1. A person makes a decision to believe in Jesus is given the right to be a child of God.
Jn 1:12 Yet to all who received him, to those who believed in his name, he gave the right to become children of God

2. We do not become a child of God because of what we do or being a Jew and living like a Jew, but by believing in Jesus.
Rom 3:21-31

3. Now being a child of God denotes a different lifestyle. So in the NT we constantly find the writers of the NT telling us how to live now that we are the child of God.
Col 3:1-17

So for me that is how understand the grittiness of being in Christ. Being a new creation. We did nothing to attain the position of being a child of God. But we do everything to live with the implication that we are now his children.

I am not at all proposing that we work for salvation but rather us being children of God denotes a different perspective on how we live life. Just like the Jews in the OT, they did nothing to get God to save them. They were just people whose ancestor had pleased God, in accordance to being promised to make a nation out of his offspring.
The Jews were captives in Egypt but God saved them. A picture of grace. And not that he save them they were to be his people.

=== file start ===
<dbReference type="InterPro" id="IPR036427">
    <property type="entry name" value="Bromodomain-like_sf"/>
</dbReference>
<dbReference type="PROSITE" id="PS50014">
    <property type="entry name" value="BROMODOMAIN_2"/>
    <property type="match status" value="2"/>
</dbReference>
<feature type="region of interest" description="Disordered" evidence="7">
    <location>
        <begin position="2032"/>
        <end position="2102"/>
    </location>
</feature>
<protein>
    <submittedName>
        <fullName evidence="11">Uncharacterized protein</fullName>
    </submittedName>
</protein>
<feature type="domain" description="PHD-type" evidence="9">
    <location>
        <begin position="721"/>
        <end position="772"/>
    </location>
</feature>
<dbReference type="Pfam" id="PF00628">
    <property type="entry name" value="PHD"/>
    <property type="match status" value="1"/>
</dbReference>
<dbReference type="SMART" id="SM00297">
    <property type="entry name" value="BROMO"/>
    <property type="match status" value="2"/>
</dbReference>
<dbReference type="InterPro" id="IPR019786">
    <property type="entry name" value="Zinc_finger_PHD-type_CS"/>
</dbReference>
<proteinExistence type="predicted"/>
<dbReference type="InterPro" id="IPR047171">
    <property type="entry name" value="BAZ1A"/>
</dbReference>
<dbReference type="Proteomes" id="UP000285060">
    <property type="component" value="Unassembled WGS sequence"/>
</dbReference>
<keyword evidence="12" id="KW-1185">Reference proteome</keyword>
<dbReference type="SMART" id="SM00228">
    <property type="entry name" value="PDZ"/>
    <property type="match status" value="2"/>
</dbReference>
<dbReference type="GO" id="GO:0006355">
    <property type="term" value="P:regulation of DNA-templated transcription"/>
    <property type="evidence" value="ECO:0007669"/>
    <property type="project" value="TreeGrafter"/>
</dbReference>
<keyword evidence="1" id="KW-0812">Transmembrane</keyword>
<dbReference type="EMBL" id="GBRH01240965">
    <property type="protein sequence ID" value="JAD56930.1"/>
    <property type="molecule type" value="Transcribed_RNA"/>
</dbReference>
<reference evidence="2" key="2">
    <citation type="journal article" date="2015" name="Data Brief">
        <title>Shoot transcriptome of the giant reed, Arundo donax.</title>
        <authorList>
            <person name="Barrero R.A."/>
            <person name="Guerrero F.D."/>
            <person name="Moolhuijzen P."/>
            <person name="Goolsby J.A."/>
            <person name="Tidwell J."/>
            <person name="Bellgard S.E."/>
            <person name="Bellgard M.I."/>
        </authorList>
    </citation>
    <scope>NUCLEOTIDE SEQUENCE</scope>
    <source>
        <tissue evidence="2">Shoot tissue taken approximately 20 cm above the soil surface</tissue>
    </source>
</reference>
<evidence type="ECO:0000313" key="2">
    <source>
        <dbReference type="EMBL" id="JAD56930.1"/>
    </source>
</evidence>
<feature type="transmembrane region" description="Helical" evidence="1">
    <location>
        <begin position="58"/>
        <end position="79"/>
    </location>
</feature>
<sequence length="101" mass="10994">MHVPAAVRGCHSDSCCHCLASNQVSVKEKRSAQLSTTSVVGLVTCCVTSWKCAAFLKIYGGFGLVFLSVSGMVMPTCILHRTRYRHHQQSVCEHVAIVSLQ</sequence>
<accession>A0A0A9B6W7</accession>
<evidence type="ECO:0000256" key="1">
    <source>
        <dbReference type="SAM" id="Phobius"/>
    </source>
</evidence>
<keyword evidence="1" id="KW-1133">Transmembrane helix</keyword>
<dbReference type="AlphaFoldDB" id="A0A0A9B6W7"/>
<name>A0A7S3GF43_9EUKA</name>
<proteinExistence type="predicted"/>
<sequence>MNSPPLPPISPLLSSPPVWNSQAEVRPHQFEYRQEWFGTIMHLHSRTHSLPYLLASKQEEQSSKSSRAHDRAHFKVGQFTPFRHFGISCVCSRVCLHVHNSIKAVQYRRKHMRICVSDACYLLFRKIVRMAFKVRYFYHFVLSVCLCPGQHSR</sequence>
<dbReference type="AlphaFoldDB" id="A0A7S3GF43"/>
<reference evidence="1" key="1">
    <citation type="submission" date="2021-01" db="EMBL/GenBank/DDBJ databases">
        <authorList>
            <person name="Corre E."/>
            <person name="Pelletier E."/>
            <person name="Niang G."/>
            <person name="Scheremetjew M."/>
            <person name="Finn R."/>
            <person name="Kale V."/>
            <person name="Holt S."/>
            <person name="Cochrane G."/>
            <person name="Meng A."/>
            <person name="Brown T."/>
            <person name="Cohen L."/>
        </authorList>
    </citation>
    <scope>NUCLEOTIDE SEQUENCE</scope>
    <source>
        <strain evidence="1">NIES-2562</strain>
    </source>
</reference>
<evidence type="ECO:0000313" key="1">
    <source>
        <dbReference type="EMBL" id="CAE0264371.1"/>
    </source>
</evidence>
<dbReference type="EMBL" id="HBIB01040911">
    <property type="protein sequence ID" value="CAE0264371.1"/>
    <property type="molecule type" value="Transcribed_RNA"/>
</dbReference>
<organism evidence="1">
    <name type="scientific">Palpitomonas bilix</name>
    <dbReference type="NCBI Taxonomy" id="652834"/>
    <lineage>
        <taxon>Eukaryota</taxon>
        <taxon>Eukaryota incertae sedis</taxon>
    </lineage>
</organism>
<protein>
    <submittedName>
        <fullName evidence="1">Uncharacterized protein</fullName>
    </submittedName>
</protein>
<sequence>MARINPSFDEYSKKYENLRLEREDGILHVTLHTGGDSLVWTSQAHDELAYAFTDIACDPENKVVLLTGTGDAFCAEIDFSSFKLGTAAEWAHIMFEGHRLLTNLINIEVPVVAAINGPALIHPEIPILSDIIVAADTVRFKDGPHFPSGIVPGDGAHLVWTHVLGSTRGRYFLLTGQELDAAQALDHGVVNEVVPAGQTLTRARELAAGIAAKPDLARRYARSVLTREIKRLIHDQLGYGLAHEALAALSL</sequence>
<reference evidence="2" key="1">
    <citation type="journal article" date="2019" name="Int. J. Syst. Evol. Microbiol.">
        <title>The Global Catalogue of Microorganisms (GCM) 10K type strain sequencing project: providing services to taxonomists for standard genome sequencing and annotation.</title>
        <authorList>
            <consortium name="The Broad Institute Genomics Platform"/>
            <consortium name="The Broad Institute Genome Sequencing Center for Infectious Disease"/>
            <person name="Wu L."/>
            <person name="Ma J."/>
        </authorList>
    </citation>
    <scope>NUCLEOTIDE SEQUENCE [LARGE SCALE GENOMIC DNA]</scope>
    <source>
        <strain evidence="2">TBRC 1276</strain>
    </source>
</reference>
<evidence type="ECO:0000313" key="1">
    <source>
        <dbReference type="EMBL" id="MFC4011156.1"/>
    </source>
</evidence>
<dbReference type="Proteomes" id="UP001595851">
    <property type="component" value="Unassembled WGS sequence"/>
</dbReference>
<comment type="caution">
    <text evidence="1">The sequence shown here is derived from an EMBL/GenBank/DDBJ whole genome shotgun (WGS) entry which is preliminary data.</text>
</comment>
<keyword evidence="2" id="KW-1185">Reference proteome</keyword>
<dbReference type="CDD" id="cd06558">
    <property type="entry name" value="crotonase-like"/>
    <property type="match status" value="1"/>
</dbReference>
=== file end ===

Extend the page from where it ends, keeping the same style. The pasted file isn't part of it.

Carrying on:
The did nothing to attain being his people but it meant that they had to live in a way God wanted them to live.

This is getting longer than i thought for a reply hehe. bear with me.

for me, our decisions are real but for it to generate to reality is how we then live our lives.

So i believe that freedom and liberation is something that is true and promised but it is further reinforced when view life as a journey. We work out our salvation, we are called to renew our minds, we are called to confess our sins. And in the end those who believe coupled with living what we believe will be sure of where we are in Christ.

Anyway it is only those who continue to believe who are actually God's children.

I hope that helps clarify what i believe.

Kurt said...

Can i just say that if you get an oppertunity to preach, this is a great illustration for the journey of finding Jesus. Great post, it was a fun read!!!

Tremonti said...

Well i hope there will be an opportunity. It has been a very long while that i did not preach. haha.

Kurt said...

Your moment will come my friend. God is setting you apart and your season is coming!

Hopeful Theo

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I'm a student of Theology (currently and will always be one). I'm a student of culture and a student of music as well. I guess you could say life is a never ending journey of learning. Because of that we never stop being students. Just a little something about this blog: Deconstructing The Monkey is all about being a safe space for emerging conversations